Broken Router Post-mortem

Our team has recently been cracking down on the JavaScript errors that have been occuring in our application. Whenever a JS error occurs, we make sure it gets logged into our logging system. Then every week we take a look at those errors and try to figure out why they occurred and what we can do to fix them.

The Problem

I was tasked to take a look at one particular error not too long ago. The error message being reported was a classic:

Uncaught TypeError: x.split is not a function

Though this was an error from production running minified code, there was enough information for me to figure out where the issue was coming from. It was happening in a subclass of a Backbone Router. This subclass expected a string argument that in the initialize method (effectively the constructor in Backbone) was split into other, individual string parts. It went something like:

var RouterSubclass = Backbone.Router.extend({
    initialize: function ( whole ) {
        var parts = whole.split( regExp );
        // ...
    // ...

The way it was created looked something like:

var router = new RouterSubclass( params.whole || '' );

Here, params is an object containing collection of string-based parameter values. The whole parameter is passed into the RouterSubclass constructor which then ultimately calls the initialize() seen defined above. If whole doesn’t exist, it makes sure an empty string is passed in instead of undefined, though we pretty much always expect whole to exist.

The Investigation

Upon initial inspection, there didn’t seem to be anything especially wrong with this code. The most obvious offender would have been params.whole. If this were not a string value, then split() would not be found and we’d get the error seen in our logs. But there was nothing in the code that could have possibly made whole anything other than a string. And if it didn’t exist at all, the value passed into the constructor would have been an empty string which would have also been usable with split().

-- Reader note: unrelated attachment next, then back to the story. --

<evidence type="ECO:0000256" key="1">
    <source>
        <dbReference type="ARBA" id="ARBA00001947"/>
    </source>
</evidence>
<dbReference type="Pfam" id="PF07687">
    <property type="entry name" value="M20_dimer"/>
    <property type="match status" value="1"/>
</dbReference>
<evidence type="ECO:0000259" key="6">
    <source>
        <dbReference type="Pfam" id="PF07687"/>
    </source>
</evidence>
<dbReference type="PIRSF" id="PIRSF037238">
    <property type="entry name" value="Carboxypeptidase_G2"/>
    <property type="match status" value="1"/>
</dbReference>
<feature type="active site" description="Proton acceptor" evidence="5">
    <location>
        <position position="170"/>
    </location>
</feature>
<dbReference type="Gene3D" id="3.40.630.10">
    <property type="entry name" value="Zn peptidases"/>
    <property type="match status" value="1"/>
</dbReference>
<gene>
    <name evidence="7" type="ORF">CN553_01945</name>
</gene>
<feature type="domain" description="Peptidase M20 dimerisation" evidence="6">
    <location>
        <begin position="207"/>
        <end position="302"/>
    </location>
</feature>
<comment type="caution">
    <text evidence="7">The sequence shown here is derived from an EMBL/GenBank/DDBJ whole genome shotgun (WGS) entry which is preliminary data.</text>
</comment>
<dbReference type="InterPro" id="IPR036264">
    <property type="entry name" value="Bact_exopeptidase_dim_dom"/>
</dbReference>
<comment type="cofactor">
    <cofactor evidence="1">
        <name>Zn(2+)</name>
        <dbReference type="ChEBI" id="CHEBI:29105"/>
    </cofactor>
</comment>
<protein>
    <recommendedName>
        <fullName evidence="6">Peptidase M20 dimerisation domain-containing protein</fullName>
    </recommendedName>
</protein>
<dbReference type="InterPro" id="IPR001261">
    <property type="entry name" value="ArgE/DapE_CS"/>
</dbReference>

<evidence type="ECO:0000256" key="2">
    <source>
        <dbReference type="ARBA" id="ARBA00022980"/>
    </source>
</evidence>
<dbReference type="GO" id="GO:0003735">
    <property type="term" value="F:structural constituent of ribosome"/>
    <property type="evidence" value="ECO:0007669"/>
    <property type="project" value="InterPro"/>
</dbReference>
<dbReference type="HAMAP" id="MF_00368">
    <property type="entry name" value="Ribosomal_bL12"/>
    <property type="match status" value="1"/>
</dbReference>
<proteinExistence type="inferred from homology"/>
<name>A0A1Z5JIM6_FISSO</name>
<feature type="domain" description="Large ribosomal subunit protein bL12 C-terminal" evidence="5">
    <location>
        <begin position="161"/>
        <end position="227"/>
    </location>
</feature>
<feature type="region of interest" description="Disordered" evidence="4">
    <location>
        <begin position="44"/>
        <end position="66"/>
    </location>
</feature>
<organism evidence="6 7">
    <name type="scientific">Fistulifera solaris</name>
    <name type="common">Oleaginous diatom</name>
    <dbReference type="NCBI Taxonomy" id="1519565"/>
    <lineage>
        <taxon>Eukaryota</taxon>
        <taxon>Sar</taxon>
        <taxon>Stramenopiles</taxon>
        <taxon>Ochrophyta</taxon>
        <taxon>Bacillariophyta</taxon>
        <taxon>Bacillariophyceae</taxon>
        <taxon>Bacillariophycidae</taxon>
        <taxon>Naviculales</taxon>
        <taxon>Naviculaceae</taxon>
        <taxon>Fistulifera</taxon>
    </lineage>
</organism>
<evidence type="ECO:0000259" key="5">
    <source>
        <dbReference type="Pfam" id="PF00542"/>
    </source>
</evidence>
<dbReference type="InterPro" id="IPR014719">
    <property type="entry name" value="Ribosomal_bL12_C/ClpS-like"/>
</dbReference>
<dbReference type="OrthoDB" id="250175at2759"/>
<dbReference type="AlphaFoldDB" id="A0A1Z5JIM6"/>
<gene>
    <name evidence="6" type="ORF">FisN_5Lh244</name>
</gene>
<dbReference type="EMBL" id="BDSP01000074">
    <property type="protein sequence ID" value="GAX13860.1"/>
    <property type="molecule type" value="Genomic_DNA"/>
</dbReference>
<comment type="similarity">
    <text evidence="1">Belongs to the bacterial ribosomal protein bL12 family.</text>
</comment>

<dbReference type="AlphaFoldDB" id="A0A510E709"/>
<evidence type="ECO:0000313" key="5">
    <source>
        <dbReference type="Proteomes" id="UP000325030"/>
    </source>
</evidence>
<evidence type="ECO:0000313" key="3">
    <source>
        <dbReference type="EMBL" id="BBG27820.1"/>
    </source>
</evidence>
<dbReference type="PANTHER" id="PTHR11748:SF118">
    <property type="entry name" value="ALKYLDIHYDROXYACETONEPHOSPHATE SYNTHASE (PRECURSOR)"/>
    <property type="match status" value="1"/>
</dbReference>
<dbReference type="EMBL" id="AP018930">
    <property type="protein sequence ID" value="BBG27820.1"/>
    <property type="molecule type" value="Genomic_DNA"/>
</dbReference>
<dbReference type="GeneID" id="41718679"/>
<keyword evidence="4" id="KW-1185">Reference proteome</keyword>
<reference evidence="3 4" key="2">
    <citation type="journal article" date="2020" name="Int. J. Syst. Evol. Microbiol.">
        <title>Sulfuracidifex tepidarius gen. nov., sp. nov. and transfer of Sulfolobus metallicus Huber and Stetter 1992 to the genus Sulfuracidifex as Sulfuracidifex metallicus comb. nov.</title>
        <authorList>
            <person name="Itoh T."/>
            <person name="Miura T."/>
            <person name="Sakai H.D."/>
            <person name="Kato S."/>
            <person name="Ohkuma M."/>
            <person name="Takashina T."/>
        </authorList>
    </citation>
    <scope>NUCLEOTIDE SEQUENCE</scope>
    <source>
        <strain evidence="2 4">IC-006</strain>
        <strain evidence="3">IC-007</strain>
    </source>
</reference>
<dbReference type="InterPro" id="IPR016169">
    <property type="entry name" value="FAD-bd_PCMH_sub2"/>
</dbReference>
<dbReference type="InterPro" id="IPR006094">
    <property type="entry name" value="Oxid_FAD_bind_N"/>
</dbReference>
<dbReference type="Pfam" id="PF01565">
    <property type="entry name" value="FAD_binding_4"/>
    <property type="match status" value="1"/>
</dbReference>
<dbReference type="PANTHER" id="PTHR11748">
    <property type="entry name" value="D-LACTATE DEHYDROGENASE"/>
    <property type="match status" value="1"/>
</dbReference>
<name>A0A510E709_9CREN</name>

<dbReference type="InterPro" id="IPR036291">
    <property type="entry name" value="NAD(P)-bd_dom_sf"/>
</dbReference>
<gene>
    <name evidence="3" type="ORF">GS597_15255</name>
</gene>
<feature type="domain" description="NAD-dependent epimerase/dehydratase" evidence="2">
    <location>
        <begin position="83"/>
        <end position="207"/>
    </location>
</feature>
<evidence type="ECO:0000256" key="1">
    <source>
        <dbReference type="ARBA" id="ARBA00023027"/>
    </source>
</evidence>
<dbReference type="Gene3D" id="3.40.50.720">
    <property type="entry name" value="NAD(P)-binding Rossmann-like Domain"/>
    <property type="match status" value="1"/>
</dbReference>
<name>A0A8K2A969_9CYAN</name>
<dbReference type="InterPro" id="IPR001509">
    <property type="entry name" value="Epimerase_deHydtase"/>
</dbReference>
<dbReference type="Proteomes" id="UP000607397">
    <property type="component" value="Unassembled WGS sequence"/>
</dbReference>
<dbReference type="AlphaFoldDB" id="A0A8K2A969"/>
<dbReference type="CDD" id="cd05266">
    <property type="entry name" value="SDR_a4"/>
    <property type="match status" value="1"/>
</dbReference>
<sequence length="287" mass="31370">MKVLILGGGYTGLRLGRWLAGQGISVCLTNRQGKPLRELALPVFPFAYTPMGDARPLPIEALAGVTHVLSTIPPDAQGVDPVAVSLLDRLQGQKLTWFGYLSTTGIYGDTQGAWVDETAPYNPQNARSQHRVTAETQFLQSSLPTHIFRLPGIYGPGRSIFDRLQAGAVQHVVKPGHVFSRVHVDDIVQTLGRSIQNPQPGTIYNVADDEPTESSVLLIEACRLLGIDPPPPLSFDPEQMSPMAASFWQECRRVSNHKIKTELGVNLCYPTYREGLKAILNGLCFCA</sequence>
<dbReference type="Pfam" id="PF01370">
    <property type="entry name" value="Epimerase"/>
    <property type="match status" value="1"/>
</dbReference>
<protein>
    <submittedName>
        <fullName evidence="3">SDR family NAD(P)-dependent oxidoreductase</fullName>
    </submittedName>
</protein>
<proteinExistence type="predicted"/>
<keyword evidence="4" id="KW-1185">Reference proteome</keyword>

Still, it was obvious something was wrong. While we’ve never experienced this error internally on our own dev servers, somehow people out in the wild were hitting it. Not many, but enough to be noticeable.

While I don’t work with Backbone directly much any more (this was legacy code), I did remember that Backbone objects tended to prefer accepting arguments as objects. Views, for example, expected a single options argument:

new View({ ...options })

while Model objects accepted both an attributes object as well as an options object:

new Model({ ...attributes }, { ...options })

The same was the case for Router objects. When creating a Router, it expected, much like Views, a single options object:

new Router({ ...options })

What was interesting about our RouterSubclass was that it did not accept an options object. Rather, it accepted a single string value. Though the Router base class wanted an object, our RouterSubclass seemed to be working fine using a string instead. It wasn’t following the precedent set forth by Router, yet it still somehow worked. I didn’t like that it worked, and had a suspicion that maybe that was part of the problem.